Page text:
“Lecouteux is a genius. I have been gratefully following his research--which provides information I have never found in other locations--for years. As someone who has seen no small amount of grimoires, I can attest to the practical as well as scholarly nature of this book. Whether you are hunting for healing charms or just trying to find out more about the history of grimoires, this work will not disappoint you. Lecouteux’s brilliant observations are the icing on the cake for this amalgamation of various works, outlining workable incantations and valuable lost techniques. I was particularly pleased to find a list of Solomon’s demons with their diseases and remedies within the pages. This book is a serious contribution to occult work and a joy to read.”
Maja D’Aoust, White Witch of L.A., astrologer, counselor, and coauthor of The Secrets Source

“A grimoire is a textbook of magic that typically include instructions on how to create magical objects like talismans and amulets, how to perform magic spells, charms, and divination, and how to summon the dead or supernatural spirits. This book is a far-reaching study of magical books and shares the techniques and instructions mentioned above. The book is well documented and extensive, though not exhaustive. It isn't really for the novice but one with a deep interest in magical arts.”
David H., Book Bargains, February 2014
Back Cover

Back Cover Copy

MAGIC / ESOTERIC

“Lecouteux is a genius. . . . This book is a serious contribution to occult work and a joy to read.”
--Maja D’Aoust, White Witch of L.A., astrologer, counselor, and coauthor of The Secret Source

Grimoires began simply as quick-reference “grammar books” for sorcerers, magicians, and priests before evolving into comprehensive guides to magic, complete with spell-casting rituals, magical alphabets, and instructions to create amulets and talismans. With the advent of the printing press, some grimoires were mass produced, but many of the abbreviations were misinterpreted and magical words misspelled, rendering them ineffective. The most powerful grimoires remained not only secret but also heavily encoded, making them accessible only to the highest initiates of the magical traditions.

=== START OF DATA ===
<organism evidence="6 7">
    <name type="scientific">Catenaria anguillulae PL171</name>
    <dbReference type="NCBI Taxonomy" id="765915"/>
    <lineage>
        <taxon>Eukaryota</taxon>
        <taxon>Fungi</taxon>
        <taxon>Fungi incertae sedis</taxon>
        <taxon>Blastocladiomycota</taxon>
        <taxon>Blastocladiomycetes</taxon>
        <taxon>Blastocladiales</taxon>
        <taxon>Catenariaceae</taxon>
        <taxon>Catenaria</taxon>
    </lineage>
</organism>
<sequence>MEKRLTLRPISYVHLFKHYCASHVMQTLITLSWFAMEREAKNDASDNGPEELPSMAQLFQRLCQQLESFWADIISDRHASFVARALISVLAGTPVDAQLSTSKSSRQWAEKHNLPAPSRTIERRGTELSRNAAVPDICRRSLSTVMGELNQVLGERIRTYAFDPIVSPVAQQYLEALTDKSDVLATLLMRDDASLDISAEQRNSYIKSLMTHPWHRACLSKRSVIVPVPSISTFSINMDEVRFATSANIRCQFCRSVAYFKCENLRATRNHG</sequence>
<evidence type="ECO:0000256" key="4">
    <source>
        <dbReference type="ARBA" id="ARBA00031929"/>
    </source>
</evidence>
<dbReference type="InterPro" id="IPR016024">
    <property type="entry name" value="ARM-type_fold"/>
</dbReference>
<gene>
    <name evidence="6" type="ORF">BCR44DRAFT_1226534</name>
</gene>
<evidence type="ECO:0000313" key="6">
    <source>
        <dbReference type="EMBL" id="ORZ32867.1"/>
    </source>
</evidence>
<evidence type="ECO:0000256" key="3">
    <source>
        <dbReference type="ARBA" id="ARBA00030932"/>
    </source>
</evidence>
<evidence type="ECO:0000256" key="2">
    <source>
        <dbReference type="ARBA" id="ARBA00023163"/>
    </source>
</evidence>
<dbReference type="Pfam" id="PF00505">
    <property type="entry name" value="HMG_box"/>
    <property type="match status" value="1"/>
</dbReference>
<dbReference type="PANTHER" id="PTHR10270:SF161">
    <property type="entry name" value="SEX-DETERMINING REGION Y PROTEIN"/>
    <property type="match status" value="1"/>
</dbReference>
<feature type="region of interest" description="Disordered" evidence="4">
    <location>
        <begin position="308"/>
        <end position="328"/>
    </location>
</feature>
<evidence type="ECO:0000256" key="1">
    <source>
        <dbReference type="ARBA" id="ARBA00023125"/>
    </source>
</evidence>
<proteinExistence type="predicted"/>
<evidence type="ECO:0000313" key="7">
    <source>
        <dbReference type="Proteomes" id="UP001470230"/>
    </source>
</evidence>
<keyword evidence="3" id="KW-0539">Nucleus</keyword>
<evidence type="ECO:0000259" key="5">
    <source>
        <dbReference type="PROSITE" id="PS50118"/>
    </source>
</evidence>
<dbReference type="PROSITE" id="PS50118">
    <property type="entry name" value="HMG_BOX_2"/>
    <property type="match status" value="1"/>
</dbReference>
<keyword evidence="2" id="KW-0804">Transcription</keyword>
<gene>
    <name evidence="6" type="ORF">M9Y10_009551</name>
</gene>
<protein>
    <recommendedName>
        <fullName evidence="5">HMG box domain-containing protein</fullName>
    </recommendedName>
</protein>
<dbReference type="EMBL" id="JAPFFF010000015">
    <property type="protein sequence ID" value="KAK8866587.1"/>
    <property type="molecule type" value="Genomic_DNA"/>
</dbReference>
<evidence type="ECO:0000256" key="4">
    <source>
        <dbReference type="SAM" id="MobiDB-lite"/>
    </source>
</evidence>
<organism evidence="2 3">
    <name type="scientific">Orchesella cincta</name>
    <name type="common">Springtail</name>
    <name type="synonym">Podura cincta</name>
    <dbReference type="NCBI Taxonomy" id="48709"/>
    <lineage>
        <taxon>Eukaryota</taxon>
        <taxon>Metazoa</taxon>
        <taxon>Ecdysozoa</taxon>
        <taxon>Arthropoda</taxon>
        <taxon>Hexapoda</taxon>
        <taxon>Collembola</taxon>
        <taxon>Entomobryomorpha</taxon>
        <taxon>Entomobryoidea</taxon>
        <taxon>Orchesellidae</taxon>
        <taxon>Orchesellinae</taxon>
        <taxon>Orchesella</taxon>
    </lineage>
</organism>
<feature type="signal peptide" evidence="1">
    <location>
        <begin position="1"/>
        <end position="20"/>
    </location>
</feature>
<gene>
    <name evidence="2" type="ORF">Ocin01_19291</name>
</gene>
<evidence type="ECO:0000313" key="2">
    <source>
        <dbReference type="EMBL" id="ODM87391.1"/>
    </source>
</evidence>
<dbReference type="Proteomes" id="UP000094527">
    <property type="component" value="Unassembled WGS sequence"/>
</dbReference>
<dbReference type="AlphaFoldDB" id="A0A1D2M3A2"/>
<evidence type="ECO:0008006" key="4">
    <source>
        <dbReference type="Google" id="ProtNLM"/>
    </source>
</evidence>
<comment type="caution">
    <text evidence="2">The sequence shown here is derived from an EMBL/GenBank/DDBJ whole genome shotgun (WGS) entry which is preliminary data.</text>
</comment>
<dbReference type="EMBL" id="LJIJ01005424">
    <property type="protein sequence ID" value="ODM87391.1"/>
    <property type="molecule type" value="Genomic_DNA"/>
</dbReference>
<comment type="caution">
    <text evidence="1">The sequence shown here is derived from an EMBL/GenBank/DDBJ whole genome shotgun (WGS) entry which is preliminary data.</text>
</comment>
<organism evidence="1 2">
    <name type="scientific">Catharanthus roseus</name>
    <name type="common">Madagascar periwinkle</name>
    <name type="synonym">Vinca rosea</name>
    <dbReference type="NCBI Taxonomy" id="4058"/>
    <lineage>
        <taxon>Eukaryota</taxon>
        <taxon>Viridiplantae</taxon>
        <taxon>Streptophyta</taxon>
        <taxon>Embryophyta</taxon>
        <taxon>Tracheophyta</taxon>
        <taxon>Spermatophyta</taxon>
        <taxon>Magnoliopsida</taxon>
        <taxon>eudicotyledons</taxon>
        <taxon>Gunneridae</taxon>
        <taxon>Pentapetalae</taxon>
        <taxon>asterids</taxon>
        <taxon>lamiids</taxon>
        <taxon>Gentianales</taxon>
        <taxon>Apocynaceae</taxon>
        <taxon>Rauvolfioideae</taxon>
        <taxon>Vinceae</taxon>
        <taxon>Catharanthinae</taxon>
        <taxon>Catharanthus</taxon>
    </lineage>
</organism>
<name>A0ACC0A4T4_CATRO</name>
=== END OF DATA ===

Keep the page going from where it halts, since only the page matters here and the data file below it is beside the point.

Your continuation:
Drawing on his own private collection of grimoires and magical manuscripts as well as his privileged access to the rare book archives of major European universities, Claude Lecouteux offers an extensive study of ancient books of magic and the ways the knowledge within them was kept secret for centuries through symbols, codes, secret alphabets, and Kabbalistic words. Touching on both white and black magical practices, he explains the basic principles of medieval magic, including the doctrine of names and signatures, mastery of the power of images, and the laws of sympathy and contagion. He gives an overview of magic in the Western Mystery tradition, emphasizing both lesser-known magicians such as Trithemus and Peter of Apono and famous ones like Albertus Magnus and Hermes Trismegistus.

Creating a universal grimoire, Lecouteux provides exact reproductions of secret magical alphabets, symbols, and glyphs with instructions for their use. This illustrated collection of annotated spells, rituals, and talismans contains numerous applications including amorous magic, healing magic, and protection rites. The author also examines the folk magic that resulted when the high magic of the medieval grimoires melded with the preexisting pagan magic of ancient Europe.

CLAUDE LECOUTEUX is a former professor of medieval literature and civilization at the Sorbonne. He is the author of numerous books on medieval and pagan beliefs and magic, including A Lapidary of Sacred Stones, The Return of the Dead, The Secret History of Vampires, and Phantom Armies of the Night. He lives in Paris.

 

Pi Gu Chi Kung